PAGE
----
"A. Yes. I have never been through this before, I don't know how it works out. You got a lawyer, I don't know what to do. I can explain it to you myself, in the liquor store, if it's going to go against me that's what I want.
"Q. That is your decision?
"A. If I get a lawyer I can set it in front of him?
"Q. You can speak with a lawyer.
"A. I already talked to detectives, if they got that record already it don't make no difference.
"Q. Yes because they told about your rights too, is that right?
"A. Right. I told them just like it happened, it's the same thing, their record is the same as yours.
"Q. I don't know of any record at this point, it is up to you. If you want to answer questions without a lawyer I'd like to ask you some questions.
"A. Go ahead, ask me some questions."
The Assistant District Attorney proceeded to inquire about the incident and Ramos repeated in greater detail the account of the shooting which he had previously given to the police officers. A stenographer was present and a transcript was made of the entire question and answer session.
Subsequently, Ramos was charged in an indictment with two counts of murder, attempted robbery in the first degree, and possession of a weapon as a felony, all charges stemming from the January 19, 1971 shooting. Before trial Ramos moved to suppress the statements he had made to the three police officers and the statement made and transcribed before the Assistant District Attorney. After a hearing, defendant's motions were denied and thereafter Ramos entered his plea of guilty of manslaughter in the first degree.
When Ramos appeared for sentencing he sought to withdraw his guilty plea, the application was denied and the defendant was sentenced to the maximum term of from 8 1/3 to 25 years in prison.
On this appeal the defendant contends, inter alia, that his statements before the Assistant District Attorney should have been suppressed in that they were made during the course of an interrogation which occurred while the defendant was in custody and after an attorney had appeared in the proceedings on his behalf. Therefore, defendant argues, the prosecutor was prohibited from questioning the defendant in the absence of his attorney, and any purported waiver of defendant's right to counsel, obtained in the absence of his lawyer, was ineffective. The prosecutor, on the other hand, contends that the defendant was not represented by counsel at the time of the interrogation in question; that the defendant was fully apprised of his constitutional rights; and that the defendant knowingly, willingly and voluntarily waived his right to counsel. We agree with the defendant.
The law in this State has long been settled that once a lawyer has entered a criminal proceeding representing a defendant in custody in connection with criminal charges under investigation, the prosecution cannot question the defendant in the absence of his attorney (People v Arthur, 22 N.Y.2d 325; People v Gunner, 15 N.Y.2d 226), nor can the defendant waive his right to counsel in the absence of his lawyer (People v Hobson, 39 N.Y.2d 479; People v Arthur, 22 N.Y.2d 325, supra). Thus the threshold question is whether, under these circumstances, an attorney had entered the proceedings representing the defendant. An examination of the cases provides us with guidance in the resolution of this issue.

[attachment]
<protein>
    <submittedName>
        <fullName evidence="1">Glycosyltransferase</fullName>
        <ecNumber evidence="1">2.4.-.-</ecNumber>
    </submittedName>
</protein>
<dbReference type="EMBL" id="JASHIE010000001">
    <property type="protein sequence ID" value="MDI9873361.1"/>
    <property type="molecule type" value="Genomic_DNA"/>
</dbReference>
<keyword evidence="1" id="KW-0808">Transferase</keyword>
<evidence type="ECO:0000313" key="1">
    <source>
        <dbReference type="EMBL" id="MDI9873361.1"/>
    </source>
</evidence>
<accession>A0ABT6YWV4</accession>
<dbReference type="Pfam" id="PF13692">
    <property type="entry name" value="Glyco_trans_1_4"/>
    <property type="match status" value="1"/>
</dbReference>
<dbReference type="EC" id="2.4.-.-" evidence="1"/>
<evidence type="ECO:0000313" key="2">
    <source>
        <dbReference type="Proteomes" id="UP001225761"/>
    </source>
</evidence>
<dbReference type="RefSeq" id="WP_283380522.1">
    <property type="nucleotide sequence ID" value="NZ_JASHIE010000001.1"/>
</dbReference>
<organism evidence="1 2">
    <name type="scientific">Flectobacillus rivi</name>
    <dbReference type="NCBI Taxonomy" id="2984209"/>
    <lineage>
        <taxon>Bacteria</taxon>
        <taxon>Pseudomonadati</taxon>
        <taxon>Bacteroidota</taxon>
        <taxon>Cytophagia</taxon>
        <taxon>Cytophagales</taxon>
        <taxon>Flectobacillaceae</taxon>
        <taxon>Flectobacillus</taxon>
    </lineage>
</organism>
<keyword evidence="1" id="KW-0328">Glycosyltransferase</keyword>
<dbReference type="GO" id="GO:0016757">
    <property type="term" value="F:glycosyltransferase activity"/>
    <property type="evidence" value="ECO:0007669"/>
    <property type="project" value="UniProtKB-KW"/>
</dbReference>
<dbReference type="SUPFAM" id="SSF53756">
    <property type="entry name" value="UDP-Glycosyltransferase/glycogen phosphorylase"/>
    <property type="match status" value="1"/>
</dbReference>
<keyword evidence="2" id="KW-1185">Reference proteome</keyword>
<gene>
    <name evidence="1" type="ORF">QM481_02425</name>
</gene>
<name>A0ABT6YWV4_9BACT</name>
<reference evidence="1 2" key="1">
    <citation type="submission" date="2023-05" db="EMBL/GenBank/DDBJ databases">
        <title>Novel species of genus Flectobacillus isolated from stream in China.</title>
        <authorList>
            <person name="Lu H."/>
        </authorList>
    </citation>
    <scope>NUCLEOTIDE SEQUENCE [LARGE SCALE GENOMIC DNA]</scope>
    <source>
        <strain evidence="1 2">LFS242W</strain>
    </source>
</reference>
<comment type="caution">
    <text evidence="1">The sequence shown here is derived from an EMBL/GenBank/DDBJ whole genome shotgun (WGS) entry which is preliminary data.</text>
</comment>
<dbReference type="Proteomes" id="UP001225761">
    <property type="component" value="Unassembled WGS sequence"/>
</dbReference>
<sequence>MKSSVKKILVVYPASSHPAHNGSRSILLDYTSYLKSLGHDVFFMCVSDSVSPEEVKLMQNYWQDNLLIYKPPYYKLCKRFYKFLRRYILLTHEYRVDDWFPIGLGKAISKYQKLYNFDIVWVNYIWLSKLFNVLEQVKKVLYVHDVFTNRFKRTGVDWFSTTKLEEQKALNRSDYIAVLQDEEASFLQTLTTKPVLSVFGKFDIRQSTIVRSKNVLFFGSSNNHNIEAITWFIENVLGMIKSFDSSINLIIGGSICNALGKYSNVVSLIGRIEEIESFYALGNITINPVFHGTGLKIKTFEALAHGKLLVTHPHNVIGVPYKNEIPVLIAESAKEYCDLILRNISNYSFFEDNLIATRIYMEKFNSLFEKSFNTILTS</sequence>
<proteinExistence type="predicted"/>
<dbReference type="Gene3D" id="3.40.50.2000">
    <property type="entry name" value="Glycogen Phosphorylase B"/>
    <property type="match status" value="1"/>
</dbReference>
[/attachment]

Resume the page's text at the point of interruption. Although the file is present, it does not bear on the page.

In People v Arthur ( 22 N.Y.2d 325, supra), the defendant was arrested for throwing his two-year-old son off a bridge. The incident took place at approximately 5:30 P.M., and the defendant had been arrested shortly thereafter and taken to police headquarters for questioning. At approximately 6:00 P.M. an attorney who had known the defendant for a period of approximately two years and who had acted as his attorney in other matters, saw a news broadcast on television relating to the incident. On his own initiative, the attorney proceeded to police headquarters where he informed the officer who appeared to be in charge of the investigation that he was an attorney representing the defendant. The police officer went to check on the status of the interrogation. When he returned he informed the attorney that the police were finishing up their questioning and, if the attorney waited a few minutes, he could see the defendant. Sometime after the attorney arrived on the scene but prior to the time he was allowed to speak with the defendant, the defendant signed a written statement inculpating himself.
When the police completed their questioning, the attorney was allowed to speak with the defendant. After a short conference, the attorney returned home, but not before stating to the officer in charge that he thought the defendant was "'pretty sick and I think you should leave him alone. There is no sense in talking to him anymore'" (People v Arthur, 22 N.Y.2d 325, 327, supra). The next morning the police again questioned the defendant, in the absence of his attorney, and he made incriminating statements.
This court held that both the written statement and the testimony of a police officer with respect to the incriminating statements made the morning following the incident, were inadmissible. In so holding, the court noted: "[O]nce the police know or have been apprised of the fact that the defendant is represented by counsel or that an attorney has communicated with the police for the purpose of representing the defendant, the accused's right to counsel attaches; and this right is not dependent upon the existence of a formal retainer. * * * Once an attorney enters the proceeding, the police may not question the defendant in the absence of counsel unless there is an affirmative waiver, in the presence of the attorney, of the defendant's right to counsel (People v. Vella, 21 N.Y.2d 249). There is no requirement that the attorney or the defendant request the police to respect this right of the defendant" (People v Arthur, 22 N.Y.2d 325, 329, supra).